Reserved Reverence: A Hair Story

Somewhere before my 18th birthday and long before Lauryn Hill spit "hair weaves like Europeans/ nails done by Koreans/ come again," I got this urge to be as God intended. I think I'd just read The Autobiography of Malcolm X a fifth time or maybe I'd just copped the first Badu album, or maybe I'd just completed my first African-American studies class in college. Then again, it could have been the open sores on my head from my perm staying on too long to alleviate any sign of a kink. (I believed in getting it straight.) It could have been the track glue that seemed to get everywhere and never come out (my pre sew-in days), or maybe it was sitting in the nail salon on Saturday for hours waiting to have my nails filled in by a woman I couldn't communicate with beyond gesticulating and basic English that only got complex when it came to telling me tab. Whatever the motivation, the result was the removal of my bra-strap long, jet black, bone-straight weave, axeing my hair into a Caesar to get rid of all the perm, and popping off my airbrushed acrylic nails. I did it for convenience (no longer fearing the rain, sweat or humidity) and self-love and so I wouldn't be slave to salons anymore. I expected to be free-er. What I didn't expect was the reaction I got from men.

With a perm, I was "Aye short-ay" and if a dude hollered and I didn't speak, I sometimes became all types of "bitches" and "hoes" as I kept walking down the block. Dudes opening lines were peppered with drops about what they could afford, what expensive location that they wanted to take me to, what they could do for me. (I guess I looked like a gold digger?) Sans-perm, I got 'Hello, Sista." I suddenly became "Beautiful Black Queen" and "Nubian Princess" and a whole range of other endearing, respectful sentiments. (My biggest crush refers to me as "Nubiana" these days. *Sigh*) I get doors opened by strange men who ran to open them and told me with appreciative sincerity, "you look very nice today.” And seats on the subway, which are damn near unheard of in this city. The block huggers in my neighborhood offer to carry my bags from the grocery store or send their sons over to help. Nine-tenths of men I encounter go out of their way to be chivalrous in a way I never experienced with acrylics and a perm. (One guy literally laid down his jacket for me to walk over a puddle a la LL Cool J on "I Need Love.") I didn't carry myself any different, didn't dress any different. The only thing that changed was my hair so I have to surmise that the hair is what made the male response to me switch up.

Earlier this year, I got the bright idea to straighten my hair. A couple well-placed tracks, 5 hours, 2 blow dryers and a pressing comb later, I had a bob with bangs (pre-Rhinnna dammit) that skimmed my shoulders. I went out to a Giant party at Cielo on Day Two and people that I saw 3-4 nights a week for the last few years didn't recognize me. (One of my aces greeted me like a fan, then did a double-take.) I had to re-introduce myself. That wasn't the bad part. That was the hollering from dudes again. The "Aye, Ma", the ungodly psst, psst, and the staple of let-me-get-at-you, "Excuse me Miss, can I have a moment of your time?" The latter wouldn't have been so bad, except that it was coming from 18-year-old boys with cornrows and du-rags and pants hanging off their ass. My new hair attracted a new man that I didn't dig. (For better or worse, I typically only pull guys with MBAs or who work in Finance. I can't figure it out why, but I am not mad at it.) The quality guys who I usually get approached by that make up the staple of my dating life were nowhere to be found. After 10 days of suffering through pressing my edges every morning and one "well fuck you then.... Bitch" when I didn't respond to a man hollering out his car window (are there women who actually walk up to the window?), I said "eff this" and stuck my head under the shower stream to get my kink back.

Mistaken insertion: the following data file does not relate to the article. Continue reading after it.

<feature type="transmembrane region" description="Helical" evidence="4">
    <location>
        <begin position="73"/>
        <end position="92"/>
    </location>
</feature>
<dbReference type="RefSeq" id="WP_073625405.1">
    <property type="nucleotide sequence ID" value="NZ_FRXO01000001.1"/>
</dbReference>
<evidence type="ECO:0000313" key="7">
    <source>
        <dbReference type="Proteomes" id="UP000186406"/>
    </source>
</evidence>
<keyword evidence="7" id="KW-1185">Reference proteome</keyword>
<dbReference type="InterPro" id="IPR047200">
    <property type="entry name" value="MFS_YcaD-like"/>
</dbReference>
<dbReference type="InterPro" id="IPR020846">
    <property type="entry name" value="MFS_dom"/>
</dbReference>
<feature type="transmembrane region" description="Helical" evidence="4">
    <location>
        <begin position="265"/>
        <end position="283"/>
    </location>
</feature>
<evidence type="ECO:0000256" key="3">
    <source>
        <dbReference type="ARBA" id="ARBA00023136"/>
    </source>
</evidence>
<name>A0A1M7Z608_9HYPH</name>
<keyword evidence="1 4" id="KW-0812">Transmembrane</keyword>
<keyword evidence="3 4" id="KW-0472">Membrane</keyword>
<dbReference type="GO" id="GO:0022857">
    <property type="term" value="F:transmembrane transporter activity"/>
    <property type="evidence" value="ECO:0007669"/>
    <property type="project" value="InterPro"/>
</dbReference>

I'd tell you what disrespectful dudes say now when I ignore them, but I honestly cannot remember the last time a dude was disrespectful to me when I’ve had nappy hair. I've got multiple reasons for rocking kinky hair (or at least naturalesque.) But the top of the list is the way I'm treated in the street. For whatever reason, there's a reserved reverence that most men hold for un-permed hair. I like being treated like a Queen. And though I'm never mad at the respect that comes from wearing my hair without chemical processing, I just wonder why I'm just a chick or a shor-tay or aye bay bay with straight hair and a Nubiana with some kink to it. I'm a Queen either way, but shouldn't I always be treated as one regardless of the way I wear my hair?

(Men, I know you're reading 'cause you blast me about how hard I am on dudes. I'm dying to hear your comments on this.)